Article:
Ngā Ripo – Training and Development for Caregiving Whānau

Ngā Ripo – Journeys of Change: A Kaupapa Māori re…
12 Oct 2020
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Oranga Tamariki response to Ngā Ripo - Journeys of…
12 Oct 2020
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Purpose

The Training and Development for Caregiving Whānau (TDCW) pilot programmes are an initiative that sits within the Caregiver Recruitment and Support (CGRS) project; a multi-year transformation journey which aims to increase the stability and quality of care for tamariki and young people who are unable to live with their birth parents. Caregivers have told us that at times they do not feel adequately supported to provide for tamariki in their care, particularly when faced with challenging tamariki behaviours that are often the result of histories involving trauma. Inadequate support for caregivers in this situation can lead to a breakdown in the caregiving arrangement, and instability for tamariki in care.

To address this, the CGRS project initiated six pilot programmes for the training and development of caregiving whānau, delivered in Tāmaki Makaurau, Waikato, Whakatāne, Taupō, Heretaunga, and Pōneke. The TDCW pilots aimed to increase the capability of caregiving whānau in order to build better attachment between tamariki and caregiving whānau, achieve placement stabilisation, and improve outcomes for tamariki.

This report synthesises qualitative interview data from a research project conducted by Te Rōpū Whāriki (Massey University) to explore the TDCW programmes. Here we report on implementation of the six pilot programmes, drawing out key learnings as well as exploring the various journeys and changes experienced by caregivers who participated in a TDCW pilot, provider staff, and Oranga Tamariki social workers.

Methodology

We gathered individual and focus group data about the experiences of caregiver participants, programme providers and Oranga Tamariki regional social workers supporting the training programmes; 133 individuals took part in 59 interviews. Opportunities for all participant groups and other Oranga Tamariki staff (via change story processes) to contribute to the research analysis were provided, as described above.

Thematic Analysis (Braun and Clarke, 2006) was used to understand and discuss the insights from the interviews. In addition, Most Significant Change Story (Dart and Davies, 2003) methods were used to highlight key narratives that emerged from the data about the pilot programmes. We developed a conceptual framework, Ngā Ripo, to conceptualise experiences, understandings, learnings and changes as rippling journeys.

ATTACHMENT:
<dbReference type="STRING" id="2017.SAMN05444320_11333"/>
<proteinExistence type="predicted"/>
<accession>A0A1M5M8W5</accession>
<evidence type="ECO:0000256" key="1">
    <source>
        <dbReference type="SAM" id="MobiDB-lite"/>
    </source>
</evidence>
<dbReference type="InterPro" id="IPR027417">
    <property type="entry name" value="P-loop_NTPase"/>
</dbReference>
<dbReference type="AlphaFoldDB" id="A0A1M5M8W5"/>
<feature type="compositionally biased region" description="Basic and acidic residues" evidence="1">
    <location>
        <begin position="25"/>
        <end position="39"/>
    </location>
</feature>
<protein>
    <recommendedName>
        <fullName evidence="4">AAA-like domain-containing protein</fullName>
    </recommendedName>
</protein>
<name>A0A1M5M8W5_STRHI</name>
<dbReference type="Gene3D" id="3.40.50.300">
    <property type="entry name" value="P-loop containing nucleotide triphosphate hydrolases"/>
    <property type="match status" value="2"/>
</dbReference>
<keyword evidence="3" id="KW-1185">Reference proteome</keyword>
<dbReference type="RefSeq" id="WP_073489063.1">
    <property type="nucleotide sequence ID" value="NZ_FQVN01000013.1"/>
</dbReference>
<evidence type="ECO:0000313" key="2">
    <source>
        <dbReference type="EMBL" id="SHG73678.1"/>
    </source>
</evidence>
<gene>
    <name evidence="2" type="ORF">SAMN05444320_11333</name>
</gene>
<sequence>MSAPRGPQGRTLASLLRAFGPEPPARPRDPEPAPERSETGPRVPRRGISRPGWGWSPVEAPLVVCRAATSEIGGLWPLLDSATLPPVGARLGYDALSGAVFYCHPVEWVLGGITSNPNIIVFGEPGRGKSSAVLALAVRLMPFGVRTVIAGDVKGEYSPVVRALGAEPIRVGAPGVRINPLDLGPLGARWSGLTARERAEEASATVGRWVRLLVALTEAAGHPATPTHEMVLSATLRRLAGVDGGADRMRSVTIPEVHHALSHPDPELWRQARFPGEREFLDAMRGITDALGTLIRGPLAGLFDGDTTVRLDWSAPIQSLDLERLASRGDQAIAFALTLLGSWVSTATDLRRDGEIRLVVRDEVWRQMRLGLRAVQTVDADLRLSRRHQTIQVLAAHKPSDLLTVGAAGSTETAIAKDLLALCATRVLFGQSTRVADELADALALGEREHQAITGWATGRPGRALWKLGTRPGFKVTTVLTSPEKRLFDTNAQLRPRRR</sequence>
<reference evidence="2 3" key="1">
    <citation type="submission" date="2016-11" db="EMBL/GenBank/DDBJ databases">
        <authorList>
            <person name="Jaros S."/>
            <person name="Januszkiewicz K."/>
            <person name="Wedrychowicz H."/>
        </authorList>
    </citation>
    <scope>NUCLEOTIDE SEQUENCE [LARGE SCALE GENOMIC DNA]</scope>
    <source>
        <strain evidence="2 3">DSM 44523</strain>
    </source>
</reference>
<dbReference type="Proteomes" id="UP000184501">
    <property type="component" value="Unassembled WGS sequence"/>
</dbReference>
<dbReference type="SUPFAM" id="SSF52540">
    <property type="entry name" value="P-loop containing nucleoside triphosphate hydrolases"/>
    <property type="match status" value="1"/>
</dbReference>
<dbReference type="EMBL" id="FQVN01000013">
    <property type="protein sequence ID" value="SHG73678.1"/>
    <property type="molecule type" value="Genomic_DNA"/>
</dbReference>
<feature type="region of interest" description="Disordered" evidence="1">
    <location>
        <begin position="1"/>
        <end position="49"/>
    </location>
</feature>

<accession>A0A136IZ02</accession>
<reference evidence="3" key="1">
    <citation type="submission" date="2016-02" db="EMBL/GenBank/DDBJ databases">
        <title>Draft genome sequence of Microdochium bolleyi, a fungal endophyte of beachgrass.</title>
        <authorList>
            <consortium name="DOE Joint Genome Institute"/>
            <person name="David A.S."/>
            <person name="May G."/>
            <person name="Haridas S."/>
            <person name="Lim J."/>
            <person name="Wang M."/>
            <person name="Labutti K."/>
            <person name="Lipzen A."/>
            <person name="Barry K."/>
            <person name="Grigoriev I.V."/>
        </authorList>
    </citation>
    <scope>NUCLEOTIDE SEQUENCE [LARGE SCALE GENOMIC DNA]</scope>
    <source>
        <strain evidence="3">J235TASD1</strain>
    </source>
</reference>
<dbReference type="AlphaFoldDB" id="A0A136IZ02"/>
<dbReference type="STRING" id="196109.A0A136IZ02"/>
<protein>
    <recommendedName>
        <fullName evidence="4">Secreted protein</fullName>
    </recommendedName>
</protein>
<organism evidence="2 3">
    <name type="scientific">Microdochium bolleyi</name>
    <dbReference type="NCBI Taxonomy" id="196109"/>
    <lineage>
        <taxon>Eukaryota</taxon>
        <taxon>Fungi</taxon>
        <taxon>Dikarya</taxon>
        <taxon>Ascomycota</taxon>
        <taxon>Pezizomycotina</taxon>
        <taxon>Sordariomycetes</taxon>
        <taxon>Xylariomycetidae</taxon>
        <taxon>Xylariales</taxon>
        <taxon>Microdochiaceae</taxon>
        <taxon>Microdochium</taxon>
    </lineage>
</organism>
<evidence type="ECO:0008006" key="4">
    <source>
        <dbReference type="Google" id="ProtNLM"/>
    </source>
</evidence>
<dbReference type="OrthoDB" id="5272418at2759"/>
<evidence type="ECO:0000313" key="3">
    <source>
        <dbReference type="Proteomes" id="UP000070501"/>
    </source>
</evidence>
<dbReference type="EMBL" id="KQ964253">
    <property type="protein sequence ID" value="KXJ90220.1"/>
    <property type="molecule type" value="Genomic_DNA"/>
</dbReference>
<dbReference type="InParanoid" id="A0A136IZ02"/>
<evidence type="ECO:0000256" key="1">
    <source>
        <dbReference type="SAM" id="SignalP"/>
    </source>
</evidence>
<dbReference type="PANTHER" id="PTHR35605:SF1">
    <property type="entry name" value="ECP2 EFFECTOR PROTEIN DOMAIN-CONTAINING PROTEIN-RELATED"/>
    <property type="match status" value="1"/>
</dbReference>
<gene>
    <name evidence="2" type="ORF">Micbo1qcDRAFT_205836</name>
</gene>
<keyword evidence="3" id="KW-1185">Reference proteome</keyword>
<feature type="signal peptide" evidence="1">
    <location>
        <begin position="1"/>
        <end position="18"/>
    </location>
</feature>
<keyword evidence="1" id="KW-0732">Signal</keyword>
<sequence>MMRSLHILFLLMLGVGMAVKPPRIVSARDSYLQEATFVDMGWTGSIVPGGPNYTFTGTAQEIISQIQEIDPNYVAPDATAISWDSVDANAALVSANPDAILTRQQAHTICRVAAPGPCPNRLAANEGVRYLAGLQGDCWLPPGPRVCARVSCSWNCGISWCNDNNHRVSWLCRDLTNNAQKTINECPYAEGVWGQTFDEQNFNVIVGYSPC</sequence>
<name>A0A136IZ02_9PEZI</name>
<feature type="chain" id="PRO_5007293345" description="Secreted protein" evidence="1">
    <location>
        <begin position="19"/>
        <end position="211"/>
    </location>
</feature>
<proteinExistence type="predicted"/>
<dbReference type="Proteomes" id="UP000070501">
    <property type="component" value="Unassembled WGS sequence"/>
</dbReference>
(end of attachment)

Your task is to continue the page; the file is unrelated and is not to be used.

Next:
Key Results

Findings are based on the experiences of 67 caregivers, 35 provider staff, and 31 Oranga Tamariki regional social workers supporting the programmes.

A schedule of 59 individual and group interviews included repeat caregiver interviews, enabling researchers to ‘walk alongside’ caregivers as they shared insights, reflected on experiences, and contributed to the research analysis. Most significant change stories were developed, providing in-depth personal stories of the changes and effects from the programmes.

Ngā Ripo, a conceptual model based on te ao Māori concepts, was developed to describe the rippling effect of change in caregivers as a result of their programme: beginning within the self; then to improved interactions with tamariki and whānau; to improved relationships with wider whakapapa and agencies; and further, to change values and assumptions that influence behaviour.

Caregivers described improvements across three broad domains:

  • Mauri Ora: improved confidence and self-value; new understandings of colonisation, trauma and attachment, and of their own interactions with tamariki; and success with practical approaches to challenging situations and behaviours.
  • Kotahitanga: improved relationships between caregivers, and with Oranga Tamariki.
  • Te Ao Māori: deeper understandings, valuing, and engaging with te ao Māori.

All programmes contributed to whānau ora by supporting more positive and healing whānau environments.

Inner journeys and subsequent changes with whānau and wider whakapapa were most apparent in caregiver stories from Kaupapa Māori and te ao Māori grounded programme delivery.

Both Māori and Tauiwi (non-Māori) experienced benefits; approaches taken by the programmes were effective across cultural boundaries.

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